I HAVE CONCENTRATED SO FAR on the establishment and organization of the Provincia de San Josef de Yucatán, including the regional configuration, theguardianías,and the main forms of governance at the level of thepueblo reducido.At this point I begin to shift attention toward the role of language in this overall process. Each of the organizational forms described functioned simultaneously as a field of communicative practices. The mission was the site of doctrinal instruction, and of the church where children were taught and religious practice took place. From the missions came linguistic studies composed or brought together by...

    • 4 From Field to Genre and Habitus
      (pp. 93-117)

      Thereducciónwas implemented in a complex field where several systems of governance interacted and where all these different spheres and the positions they entailed for individual people and groups corresponded with particular spaces and places. To describe the social context ofreducciónas a “field” is to underscore certain of its features. in each of the three spheres of space, conduct, and language, there were highly organized schemas that defined actor positions such asprovincial, guardián, frayle, maestro cantor, alcalde, batab,andsublevado.Similarly, places were defined, such as thepueblos de visita,thecabeceras,theconventogrounds, the...

    • 5 First Words: From Spanish into Maya
      (pp. 118-156)

      Thus far I have drawn freely from the written works of religious authors, including Landa, López Medel, Toral, the Franciscan provincials, the bishops, Sánchez de Aguilar, Lizana, and Cogolludo. The works in question were all written in Spanish and directed to a Spanish-speaking audience, with only occasional and selective words or phrases cited in Maya. They were of several genres, including the officialordenanza;the episcopal or provincialmemoria;thehistoriaandrelación,which share a wide temporal and thematic scope; theinforme,with its narrow thematic focus; and thecarta(letter). All these genres have well-defined authors, named in...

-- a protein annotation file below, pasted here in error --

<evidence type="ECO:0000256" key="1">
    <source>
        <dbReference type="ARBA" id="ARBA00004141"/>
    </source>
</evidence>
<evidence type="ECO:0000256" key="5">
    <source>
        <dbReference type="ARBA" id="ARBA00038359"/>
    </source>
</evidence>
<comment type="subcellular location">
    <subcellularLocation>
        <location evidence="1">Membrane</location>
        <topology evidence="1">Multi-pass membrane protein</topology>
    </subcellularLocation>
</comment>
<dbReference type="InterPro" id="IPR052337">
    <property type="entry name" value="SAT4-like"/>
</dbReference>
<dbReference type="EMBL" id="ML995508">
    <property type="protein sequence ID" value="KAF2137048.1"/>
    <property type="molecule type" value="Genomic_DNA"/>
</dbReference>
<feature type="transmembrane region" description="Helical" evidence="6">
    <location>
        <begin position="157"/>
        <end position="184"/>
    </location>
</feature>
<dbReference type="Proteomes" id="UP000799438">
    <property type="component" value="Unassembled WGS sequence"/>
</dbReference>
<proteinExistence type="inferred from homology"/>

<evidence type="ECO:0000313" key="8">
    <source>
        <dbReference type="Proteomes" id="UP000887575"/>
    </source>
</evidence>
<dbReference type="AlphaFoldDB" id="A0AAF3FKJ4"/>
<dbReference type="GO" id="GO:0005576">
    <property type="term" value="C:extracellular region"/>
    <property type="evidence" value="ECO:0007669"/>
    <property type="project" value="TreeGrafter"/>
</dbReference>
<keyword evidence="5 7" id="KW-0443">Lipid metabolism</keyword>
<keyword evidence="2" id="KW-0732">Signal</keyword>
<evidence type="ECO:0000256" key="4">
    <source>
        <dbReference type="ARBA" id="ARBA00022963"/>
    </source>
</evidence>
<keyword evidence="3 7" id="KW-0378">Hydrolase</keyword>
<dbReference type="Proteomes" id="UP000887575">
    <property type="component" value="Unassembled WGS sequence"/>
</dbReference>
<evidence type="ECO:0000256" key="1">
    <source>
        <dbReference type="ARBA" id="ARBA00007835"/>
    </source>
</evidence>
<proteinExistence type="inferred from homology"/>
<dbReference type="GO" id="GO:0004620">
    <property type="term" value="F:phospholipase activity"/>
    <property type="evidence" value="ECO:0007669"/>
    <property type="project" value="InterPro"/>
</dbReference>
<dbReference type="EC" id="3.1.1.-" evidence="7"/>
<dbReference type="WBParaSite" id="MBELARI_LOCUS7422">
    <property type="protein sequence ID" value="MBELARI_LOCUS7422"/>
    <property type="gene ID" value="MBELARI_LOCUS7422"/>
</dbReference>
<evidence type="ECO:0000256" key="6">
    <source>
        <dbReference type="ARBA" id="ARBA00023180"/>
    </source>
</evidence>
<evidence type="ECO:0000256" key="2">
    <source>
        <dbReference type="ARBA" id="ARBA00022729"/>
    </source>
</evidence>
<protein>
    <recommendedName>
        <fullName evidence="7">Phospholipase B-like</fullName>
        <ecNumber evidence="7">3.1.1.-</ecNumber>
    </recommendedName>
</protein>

• 6 Commensuration: Maya as a Matrix Language
      (pp. 157-203)

      In the previous chapter, I showed that the process of translating Spanish into Maya was a matter of commensuration: (1) the Spanish form and (2) its standard meaning were brought into alignment with (3) a Maya form and (4) its standard meaning. The two-column format of the dictionary abbreviates this four-part construct, with the matrix language (L1) on the left and the target language (L2) on the right. The resulting apparently simple couplet aligns the forms as a way to align the meanings. When I call the two orders of signification “standard,” I mean that the headword and the L2...

    • 7 The Grammar of Reducción and the Art of Speaking
      (pp. 204-241)

      Although dictionaries were initially related toartes,the two genres present many contrasts. The colonial Mayaarteis a published work by a named author, endorsed in a series of approvals and licenses by named individuals at stated dates and places, and appearing under a title page stating the year and place it was made final by the press. An unpublished work may remain open-ended, whereas one that has been vetted and printed is complete. The kind of information in the two genres is also different. The dictionary aligns the semantics of expressions in the two languages, creating a relation...

    • 8 The Canonical Word
      (pp. 242-276)

      The doctrinal works of the missionarylenguas—catechisms, a confessional manual, a manual for ministry to the sick, and sermons—constitute a substantial body of literature that has remained virtually unstudied beyond the scholarly introductions and notes of René Acuña (1996, 1998). To my knowledge, no scholars have attempted to compare the published doctrinal texts or to determine their relation to other colonial Maya texts. There are several likely reasons for this. For one thing, the scholars most engaged in analyzing Maya texts have pursued other topics. These include especially governance at the levels of region and town (see works...